‘Commercial’ multi-family real estate is 5+ units on a single property.
‘Residential’ multi-family is 2-4 units on a single property.
Estimating the value of small multifamily properties is a relatively straightforward process, with a number of established methods including Gross Rent Multiplier. The purpose of this article is to explore methods of evaluating larger multi-family deals.
Before delving into detail, it’s important to be aware of the numbers used in calculations. If the numbers aren’t correct, metrics and calculations will be misleading. For example, expenses reported by a seller may not be complete and could make the deal look better. Expenses may also be different (higher or lower) depending on how you will manage the property.
There are two popular metrics for evaluating commercial deals:
- Capitalization Rate (Cap Rate)
- Cash-On-Cash Return (CCR)
The Cap Rate is generally used when putting a property for sale. Simply put, it is the return on investment based on income, operating expenses and sales price. It’s a way for potential buyers to quickly estimate if a property might fit their goals – higher Cap Rate, higher Net Operating Income (NOI). It also gives insight if the property is priced too high, or too low relative to other buildings in the area (if too low, it could indicate the property needs some work; too high, the price might need to come down).
Two quick and easy steps to calculate a Cap Rate:
- Calculate Net Operating Income (NOI): Gross Annual Income – Annual Operating Expenses
- NOI / Sales Price * 100 = Cap Rate
- NOI: Annual Income $100,000 – Annual Operating Expenses $45,000 = $55,000
- $55,000 / Sales Price $375,000 = 14.7% Cap Rate
Note operating expenses can include some or all of:
- Property Management Fees
- Property Tax
- Marketing / Advertising
- Employee Expenses
- Vacancy & Collection Losses
That list gets shorter or longer, depending on your situation. Note when you evaluate a potential purchase, make sure to factor in all the expenses you expect, and not what someone else reported. For example, you might higher a property manager or landscaper, whereas someone else will do the work themselves. Maintenance costs could also be higher in the future than previously reported on a building. Rents could be increased, but expenses may increase too.
It’s worth noting the Cap Rate does not factor in debt payments; a Cap Rate establishes profitability of a building without considering debt structure. One person’s acquisition will look different from someone else’s, so the Cap Rate establishes a way to evaluate the building, without considering debt structure. Different markets will have generally accepted cap rates.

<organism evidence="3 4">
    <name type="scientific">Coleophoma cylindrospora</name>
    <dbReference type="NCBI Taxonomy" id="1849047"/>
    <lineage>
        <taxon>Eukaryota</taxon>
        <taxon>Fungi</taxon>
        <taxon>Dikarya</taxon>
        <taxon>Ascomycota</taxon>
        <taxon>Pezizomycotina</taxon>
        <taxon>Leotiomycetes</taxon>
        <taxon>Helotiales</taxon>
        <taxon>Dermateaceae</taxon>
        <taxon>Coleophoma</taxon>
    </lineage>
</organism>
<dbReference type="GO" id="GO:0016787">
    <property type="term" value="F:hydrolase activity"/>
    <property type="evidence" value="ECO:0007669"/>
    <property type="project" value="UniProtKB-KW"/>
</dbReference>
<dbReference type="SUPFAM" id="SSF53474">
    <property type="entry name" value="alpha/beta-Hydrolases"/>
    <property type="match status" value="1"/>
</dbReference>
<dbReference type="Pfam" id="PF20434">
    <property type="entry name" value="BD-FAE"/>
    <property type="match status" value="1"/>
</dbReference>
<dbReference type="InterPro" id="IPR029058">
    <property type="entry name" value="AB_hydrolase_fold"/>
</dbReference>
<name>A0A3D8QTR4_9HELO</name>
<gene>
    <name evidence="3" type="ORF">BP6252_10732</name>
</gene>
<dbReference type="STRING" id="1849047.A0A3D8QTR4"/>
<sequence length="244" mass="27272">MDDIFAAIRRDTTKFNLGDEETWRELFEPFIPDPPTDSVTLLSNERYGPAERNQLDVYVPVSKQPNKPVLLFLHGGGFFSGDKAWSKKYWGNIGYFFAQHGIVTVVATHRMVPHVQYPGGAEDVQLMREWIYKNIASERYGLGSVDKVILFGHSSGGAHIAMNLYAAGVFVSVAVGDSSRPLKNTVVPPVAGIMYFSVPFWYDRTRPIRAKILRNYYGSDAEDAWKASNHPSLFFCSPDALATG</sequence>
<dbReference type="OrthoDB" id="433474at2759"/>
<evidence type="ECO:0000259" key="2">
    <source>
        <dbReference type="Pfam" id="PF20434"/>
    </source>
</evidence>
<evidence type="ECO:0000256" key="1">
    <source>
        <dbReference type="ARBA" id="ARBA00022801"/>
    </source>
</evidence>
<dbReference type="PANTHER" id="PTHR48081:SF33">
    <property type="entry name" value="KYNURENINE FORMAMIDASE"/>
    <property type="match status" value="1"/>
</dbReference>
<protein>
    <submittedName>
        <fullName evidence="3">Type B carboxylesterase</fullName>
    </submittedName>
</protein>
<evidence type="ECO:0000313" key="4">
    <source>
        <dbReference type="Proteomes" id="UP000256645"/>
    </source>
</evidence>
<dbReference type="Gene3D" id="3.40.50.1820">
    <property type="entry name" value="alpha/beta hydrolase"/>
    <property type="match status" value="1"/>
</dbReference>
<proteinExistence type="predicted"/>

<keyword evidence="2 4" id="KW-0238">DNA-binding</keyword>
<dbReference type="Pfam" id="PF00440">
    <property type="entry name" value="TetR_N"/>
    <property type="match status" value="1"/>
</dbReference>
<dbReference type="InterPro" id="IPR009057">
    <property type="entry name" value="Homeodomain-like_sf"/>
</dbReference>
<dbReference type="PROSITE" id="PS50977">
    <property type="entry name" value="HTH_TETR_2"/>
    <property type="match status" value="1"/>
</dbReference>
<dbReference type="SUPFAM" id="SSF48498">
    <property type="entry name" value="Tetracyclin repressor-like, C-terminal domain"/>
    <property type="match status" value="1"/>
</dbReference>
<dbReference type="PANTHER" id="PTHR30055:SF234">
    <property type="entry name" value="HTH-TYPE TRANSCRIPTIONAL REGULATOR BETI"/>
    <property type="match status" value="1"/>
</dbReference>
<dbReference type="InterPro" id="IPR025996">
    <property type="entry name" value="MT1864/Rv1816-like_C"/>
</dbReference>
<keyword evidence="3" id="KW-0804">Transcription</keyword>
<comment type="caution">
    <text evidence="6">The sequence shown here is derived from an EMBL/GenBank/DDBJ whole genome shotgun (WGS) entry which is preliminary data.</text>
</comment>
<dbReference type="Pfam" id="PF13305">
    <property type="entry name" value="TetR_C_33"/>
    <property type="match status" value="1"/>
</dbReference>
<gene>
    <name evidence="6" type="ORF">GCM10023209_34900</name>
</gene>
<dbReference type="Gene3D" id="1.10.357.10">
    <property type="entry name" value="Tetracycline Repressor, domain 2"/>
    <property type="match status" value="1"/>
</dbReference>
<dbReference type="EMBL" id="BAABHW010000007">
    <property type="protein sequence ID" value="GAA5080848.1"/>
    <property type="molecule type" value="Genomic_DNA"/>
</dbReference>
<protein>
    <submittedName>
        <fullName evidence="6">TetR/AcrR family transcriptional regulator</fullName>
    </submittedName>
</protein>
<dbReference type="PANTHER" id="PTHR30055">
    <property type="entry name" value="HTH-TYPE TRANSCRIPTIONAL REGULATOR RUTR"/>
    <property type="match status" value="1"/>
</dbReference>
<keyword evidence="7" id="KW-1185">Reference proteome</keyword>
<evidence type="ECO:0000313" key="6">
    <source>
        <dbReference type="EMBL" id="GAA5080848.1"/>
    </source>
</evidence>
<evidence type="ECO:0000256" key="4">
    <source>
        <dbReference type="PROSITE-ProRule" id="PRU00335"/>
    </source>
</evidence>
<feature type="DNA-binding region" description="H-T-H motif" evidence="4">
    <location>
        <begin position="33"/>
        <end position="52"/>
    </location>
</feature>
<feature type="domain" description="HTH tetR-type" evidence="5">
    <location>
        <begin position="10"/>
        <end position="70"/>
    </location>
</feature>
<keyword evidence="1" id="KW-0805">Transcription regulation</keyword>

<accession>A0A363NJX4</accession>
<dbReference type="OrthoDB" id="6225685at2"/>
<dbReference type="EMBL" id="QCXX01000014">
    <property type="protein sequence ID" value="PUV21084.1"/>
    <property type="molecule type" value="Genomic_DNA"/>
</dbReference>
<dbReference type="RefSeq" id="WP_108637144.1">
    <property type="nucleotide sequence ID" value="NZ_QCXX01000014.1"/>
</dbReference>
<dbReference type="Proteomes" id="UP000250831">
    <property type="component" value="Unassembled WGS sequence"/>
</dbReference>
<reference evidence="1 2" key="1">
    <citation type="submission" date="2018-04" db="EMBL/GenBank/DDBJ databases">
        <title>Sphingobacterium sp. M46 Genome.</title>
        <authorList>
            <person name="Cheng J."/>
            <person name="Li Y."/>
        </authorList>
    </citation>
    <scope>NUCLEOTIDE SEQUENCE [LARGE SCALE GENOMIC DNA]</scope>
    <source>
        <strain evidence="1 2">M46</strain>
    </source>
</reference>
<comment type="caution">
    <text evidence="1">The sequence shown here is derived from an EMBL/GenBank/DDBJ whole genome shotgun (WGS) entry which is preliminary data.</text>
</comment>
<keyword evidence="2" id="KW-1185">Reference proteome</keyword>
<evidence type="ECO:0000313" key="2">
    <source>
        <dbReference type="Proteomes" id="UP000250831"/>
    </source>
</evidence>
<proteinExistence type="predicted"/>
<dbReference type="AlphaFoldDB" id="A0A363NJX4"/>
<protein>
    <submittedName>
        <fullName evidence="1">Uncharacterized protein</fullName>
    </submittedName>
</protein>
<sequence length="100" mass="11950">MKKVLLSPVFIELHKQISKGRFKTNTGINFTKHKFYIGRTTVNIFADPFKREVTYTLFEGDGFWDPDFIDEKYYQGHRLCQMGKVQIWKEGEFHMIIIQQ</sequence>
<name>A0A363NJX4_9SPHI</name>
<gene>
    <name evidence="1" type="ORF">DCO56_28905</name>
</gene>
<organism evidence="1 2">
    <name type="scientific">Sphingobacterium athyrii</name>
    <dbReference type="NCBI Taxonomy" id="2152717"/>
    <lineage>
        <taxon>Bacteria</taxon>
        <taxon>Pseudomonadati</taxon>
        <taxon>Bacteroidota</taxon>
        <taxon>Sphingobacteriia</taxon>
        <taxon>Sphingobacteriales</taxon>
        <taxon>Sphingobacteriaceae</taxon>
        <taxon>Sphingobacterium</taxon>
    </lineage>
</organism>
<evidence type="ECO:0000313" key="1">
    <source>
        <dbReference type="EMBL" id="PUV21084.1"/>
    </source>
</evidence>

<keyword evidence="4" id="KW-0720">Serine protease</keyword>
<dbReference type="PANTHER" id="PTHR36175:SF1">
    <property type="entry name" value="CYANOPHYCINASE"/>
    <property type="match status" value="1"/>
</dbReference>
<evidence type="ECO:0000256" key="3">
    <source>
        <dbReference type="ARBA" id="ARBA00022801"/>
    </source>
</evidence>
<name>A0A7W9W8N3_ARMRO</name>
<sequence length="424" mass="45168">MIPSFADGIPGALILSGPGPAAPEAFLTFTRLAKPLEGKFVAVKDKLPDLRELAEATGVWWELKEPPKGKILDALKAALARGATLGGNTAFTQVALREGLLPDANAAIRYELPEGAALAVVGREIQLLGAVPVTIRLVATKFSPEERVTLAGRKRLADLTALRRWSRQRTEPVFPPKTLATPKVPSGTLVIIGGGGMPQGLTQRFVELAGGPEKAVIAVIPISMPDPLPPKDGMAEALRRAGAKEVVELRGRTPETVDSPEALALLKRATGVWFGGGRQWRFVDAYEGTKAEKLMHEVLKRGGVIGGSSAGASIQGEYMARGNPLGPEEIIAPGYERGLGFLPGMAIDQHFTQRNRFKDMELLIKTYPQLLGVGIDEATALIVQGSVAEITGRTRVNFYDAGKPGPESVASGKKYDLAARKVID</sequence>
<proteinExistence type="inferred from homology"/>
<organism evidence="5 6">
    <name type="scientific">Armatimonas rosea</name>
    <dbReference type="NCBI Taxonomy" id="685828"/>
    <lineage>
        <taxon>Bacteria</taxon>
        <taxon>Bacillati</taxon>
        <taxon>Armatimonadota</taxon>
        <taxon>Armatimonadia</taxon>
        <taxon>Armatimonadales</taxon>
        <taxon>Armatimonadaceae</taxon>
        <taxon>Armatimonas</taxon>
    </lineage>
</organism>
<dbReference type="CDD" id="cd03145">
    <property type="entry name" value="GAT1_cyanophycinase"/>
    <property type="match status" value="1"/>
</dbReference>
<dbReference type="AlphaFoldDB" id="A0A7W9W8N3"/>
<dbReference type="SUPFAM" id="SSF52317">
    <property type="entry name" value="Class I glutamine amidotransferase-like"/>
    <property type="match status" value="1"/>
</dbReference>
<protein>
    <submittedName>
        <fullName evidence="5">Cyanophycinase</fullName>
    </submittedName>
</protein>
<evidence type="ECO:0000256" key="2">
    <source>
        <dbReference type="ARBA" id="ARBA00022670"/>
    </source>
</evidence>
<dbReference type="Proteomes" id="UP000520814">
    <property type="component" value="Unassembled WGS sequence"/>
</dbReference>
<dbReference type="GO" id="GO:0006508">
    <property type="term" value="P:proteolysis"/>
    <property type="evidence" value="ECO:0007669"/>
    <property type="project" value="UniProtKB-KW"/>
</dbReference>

A stable property in a large established market like NYC might have a very low cap rate (just a few percent). Investors in these properties look more at long-term appreciation, or perhaps other enhancements to extract more value from a property.
A stable property in a smaller market may have a rate around 8-10%, indicating higher profitably due to higher risk.
A property that needs some work done to it should be offered at cap rates higher than the going rate for turn-key properties in the area. Additional capital will be required to improve the property, and the investor should be rewarded for the increased risk.
So, the Cap Rate evaluates the property. Now, the Cash-On-Cash Return can help you evaluate your particular deal.
Cash-On-Cash Return (CCR)
The way you acquire a property will be unique from another potential buyer. There are many methods, including:
- Cash Purchase
- Standard Debt
- Hard-money Financing
- Vendor Take-Back (VTB) / Seller Financing
- Joint Ventures
- Much more…
You want to know your return on investment, based on the cash you invested into a deal. Start with the amount of cash you put into the deal. If you’re getting standard debt, this will be 25-35% of the purchase price, plus other costs.
Some potential costs to consider when adding up Cash Invested:
- Down payment
- Legal Fees
- Bank Fees
- Land Transfer Taxes
Two quick and easy steps to calculate CCR:
- Calculate Net Operating Income (NOI), INCLUDING DEBT PAYMENT: Gross Annual Income – Annual Operating Expenses – Annual Debt Payments
- (#1 Above) / Cash Invested * 100 = CCR
- Annual Income $100,000 – Annual Operating Expenses $45,000 – Annual Debt Payments $24,000 = $31,000
- $31,000 / Cash Invested $120,000 = 25.8% CCR
If you’re paying all cash, the CCR will equal the Cap Rate. By leveraging debt financing, the CCR should be higher. In our examples, the 14.7% Cap Rate is likely for a building in a risky area, or for a problem property. By leveraging debt financing, the CCR is much higher at 25.8%
Tying It All Together
Each investor will have unique goals and acquisition methods. Cash purchasers can look just at the Cap Rate, and find how profitable a property may be. It’s important to do your own calculations with your own numbers. Your costs may be different from someone else’s, and the rent you charge may be different too, based on your plans for the property and comparable rents in the area.
Cap Rates reflect the profitability of a property, without considering debt payments.
Cash-On-Cash Return (CCR) reflects the profitability of a property, including your debt payments.
Value-add investors will look at CCR to maximize their growth. Investors in later stages of their careers may look for more stable turn-key properties without regard to either of these metrics. Each investor will have unique goals to evaluate a property based on their goals at the time.
Your targets will be different from mine. Personally, I look for Cap Rates of 12%, with CCR at least 25%+.
Questions? Feel free to get in touch.